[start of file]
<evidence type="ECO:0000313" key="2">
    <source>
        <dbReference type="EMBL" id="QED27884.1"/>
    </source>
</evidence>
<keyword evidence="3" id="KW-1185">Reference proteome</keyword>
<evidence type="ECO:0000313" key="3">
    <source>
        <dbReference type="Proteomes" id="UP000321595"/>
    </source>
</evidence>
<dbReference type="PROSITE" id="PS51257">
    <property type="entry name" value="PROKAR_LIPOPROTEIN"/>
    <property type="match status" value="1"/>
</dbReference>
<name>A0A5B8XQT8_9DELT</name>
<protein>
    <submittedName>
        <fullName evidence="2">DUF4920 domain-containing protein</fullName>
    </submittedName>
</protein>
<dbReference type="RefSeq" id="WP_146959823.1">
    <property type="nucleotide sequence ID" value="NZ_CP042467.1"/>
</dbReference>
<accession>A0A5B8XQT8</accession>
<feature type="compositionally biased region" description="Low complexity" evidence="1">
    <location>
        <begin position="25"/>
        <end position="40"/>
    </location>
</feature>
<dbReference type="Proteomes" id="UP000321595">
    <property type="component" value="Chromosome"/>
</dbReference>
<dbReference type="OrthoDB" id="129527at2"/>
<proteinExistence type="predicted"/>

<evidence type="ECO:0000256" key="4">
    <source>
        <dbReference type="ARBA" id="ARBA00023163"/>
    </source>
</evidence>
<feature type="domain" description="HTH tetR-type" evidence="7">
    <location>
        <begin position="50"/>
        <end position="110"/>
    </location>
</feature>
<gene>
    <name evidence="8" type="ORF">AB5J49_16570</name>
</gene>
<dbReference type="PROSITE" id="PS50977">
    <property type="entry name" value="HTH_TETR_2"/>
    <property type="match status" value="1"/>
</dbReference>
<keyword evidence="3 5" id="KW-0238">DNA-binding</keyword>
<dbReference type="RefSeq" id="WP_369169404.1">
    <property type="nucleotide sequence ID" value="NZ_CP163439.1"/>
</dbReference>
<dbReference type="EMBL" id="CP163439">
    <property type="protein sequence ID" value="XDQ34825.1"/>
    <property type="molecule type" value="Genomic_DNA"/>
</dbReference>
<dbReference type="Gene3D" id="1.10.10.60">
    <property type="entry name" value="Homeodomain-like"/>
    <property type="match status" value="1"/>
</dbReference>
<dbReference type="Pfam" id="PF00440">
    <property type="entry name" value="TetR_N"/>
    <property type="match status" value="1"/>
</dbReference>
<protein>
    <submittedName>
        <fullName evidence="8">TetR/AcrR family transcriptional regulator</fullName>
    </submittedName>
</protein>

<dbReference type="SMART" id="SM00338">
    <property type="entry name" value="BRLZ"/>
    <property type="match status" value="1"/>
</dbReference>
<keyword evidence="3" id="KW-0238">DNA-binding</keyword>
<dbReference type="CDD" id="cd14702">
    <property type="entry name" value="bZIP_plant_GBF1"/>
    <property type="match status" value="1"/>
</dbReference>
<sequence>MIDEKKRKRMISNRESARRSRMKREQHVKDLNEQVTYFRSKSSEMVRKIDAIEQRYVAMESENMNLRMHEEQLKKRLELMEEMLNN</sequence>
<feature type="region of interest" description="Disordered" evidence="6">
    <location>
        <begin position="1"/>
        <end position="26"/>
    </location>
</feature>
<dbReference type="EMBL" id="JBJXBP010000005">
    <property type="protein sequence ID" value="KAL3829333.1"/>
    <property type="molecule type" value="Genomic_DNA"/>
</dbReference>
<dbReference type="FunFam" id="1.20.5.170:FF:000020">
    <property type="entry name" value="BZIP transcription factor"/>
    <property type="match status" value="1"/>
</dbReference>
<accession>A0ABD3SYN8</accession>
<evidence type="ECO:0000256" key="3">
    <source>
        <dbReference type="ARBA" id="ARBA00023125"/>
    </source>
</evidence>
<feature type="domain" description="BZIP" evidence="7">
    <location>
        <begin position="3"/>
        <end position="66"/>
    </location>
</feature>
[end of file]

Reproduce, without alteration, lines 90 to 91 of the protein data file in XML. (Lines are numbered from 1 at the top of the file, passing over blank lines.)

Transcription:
    </location>
</feature>